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Trump threatens to force Congress to adjourn so he can make recess appointments during coronavirus crisis

Constitutional power has never been used in the history of the republic

President Donald Trump on Wednesday invoked the possibility of taking the extraordinary act of forcing an adjournment of Congress in order to make recess appointments.

The president called the use of pro forma sessions — gaveling the Senate in-and-out once every three days to fulfill the constitutional requirement for convening — while blocking recess appointments to Senate-confirmed positions a “scam.”

Speaking at a daily press briefing with members of the coronavirus task force, Trump said that he needed positions requiring Senate confirmation filled in relation to the response to the current pandemic.

“The Senate’s practice of gaveling into so-called pro forma sessions when no one is even there has prevented me from using the constitutional authority that we’re given under the recess provisions,” the president said in the Rose Garden Wednesday. “The Senate should either fulfill its duty and vote on my nominees or it should formally adjourn so that I can make recess appointments.”

Adjournment resolutions must be adopted by both chambers of Congress, and with Speaker Nancy Pelosi leading a Democratic-controlled House, it is almost unthinkable that such a resolution would be adopted there.

“If the House will not agree to that adjournment, I will exercise my constitutional authority to adjourn both chambers of Congress,” Trump said. “The current practice of leaving town while conducting phony pro forma sessions is a dereliction of duty that the American people cannot afford during this crisis.”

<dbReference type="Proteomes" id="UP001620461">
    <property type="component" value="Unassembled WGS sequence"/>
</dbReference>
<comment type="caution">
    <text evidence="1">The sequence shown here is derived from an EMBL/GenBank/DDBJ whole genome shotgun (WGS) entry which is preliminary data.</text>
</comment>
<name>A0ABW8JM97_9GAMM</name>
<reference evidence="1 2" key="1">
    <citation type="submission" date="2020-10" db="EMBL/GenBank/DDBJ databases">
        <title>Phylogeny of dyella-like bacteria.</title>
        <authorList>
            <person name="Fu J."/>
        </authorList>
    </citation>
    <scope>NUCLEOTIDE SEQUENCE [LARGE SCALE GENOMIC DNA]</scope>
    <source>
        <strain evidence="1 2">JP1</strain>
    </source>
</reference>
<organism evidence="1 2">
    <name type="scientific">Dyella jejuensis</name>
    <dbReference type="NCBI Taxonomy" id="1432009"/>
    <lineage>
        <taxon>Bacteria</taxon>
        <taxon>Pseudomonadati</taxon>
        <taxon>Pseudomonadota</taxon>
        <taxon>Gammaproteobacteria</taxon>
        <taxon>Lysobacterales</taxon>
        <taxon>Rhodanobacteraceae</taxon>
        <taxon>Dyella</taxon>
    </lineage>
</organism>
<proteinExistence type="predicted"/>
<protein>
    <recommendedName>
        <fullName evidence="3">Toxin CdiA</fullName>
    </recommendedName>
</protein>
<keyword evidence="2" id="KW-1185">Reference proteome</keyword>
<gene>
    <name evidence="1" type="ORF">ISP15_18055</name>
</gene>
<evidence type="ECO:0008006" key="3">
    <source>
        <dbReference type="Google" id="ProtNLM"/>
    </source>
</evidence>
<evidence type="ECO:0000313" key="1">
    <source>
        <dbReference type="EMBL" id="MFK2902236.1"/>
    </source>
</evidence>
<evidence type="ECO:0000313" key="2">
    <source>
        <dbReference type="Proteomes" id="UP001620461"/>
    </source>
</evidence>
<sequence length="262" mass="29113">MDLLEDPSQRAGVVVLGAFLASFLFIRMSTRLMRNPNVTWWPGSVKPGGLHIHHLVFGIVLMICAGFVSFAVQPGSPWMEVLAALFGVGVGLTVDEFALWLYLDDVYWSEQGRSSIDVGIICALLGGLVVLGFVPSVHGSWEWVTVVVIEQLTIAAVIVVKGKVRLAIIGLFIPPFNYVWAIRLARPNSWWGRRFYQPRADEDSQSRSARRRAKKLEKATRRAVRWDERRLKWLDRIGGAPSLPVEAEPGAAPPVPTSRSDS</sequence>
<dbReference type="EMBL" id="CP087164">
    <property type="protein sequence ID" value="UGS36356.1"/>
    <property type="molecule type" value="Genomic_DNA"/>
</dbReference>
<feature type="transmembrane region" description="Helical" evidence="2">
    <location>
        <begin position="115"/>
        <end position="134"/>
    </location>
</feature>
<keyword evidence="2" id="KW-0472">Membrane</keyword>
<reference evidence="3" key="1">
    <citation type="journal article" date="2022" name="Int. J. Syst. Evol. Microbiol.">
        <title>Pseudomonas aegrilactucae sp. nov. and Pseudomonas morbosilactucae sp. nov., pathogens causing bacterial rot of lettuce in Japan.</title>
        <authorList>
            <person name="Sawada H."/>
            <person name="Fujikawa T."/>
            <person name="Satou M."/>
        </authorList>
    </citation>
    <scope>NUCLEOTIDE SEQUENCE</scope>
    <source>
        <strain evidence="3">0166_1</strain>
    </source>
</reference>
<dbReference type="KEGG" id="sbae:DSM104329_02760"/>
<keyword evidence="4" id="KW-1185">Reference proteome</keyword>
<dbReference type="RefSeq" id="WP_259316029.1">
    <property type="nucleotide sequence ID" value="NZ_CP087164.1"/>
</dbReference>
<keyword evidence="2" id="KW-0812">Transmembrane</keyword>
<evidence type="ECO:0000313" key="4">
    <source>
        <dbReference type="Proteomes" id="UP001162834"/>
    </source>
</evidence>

No president has ever forced Congress to adjourn when the two chambers fail to reach consensus on adjournment, but the power does exist under the Constitution.

If the House and Senate disagree on the time of adjournment, the Constitution says that the president may, “adjourn them to such Time as he shall think proper.”

The Supreme Court has been clear on the validity of the pro forma sessions that Trump referred to as a scam, siding with the interpretation of Senate Republicans over President Barack Obama back in 2014.

“For purposes of the Recess Appointments Clause, the Senate is in session when it says that it is, provided that, under its own rules, it retains the capacity to transact Senate business,” the Court held in NLRB v. Noel Canning, which contested the validity of actions taken by the National Labor Relations Board with members ostensibly installed by Obama’s recess appointments.

With a Republican majority in the Senate, it was ultimately the decision of Majority Leader Mitch McConnell that it was best to not keep the Senate in session conducting debate-limiting cloture votes on Trump nominees during the health crisis.

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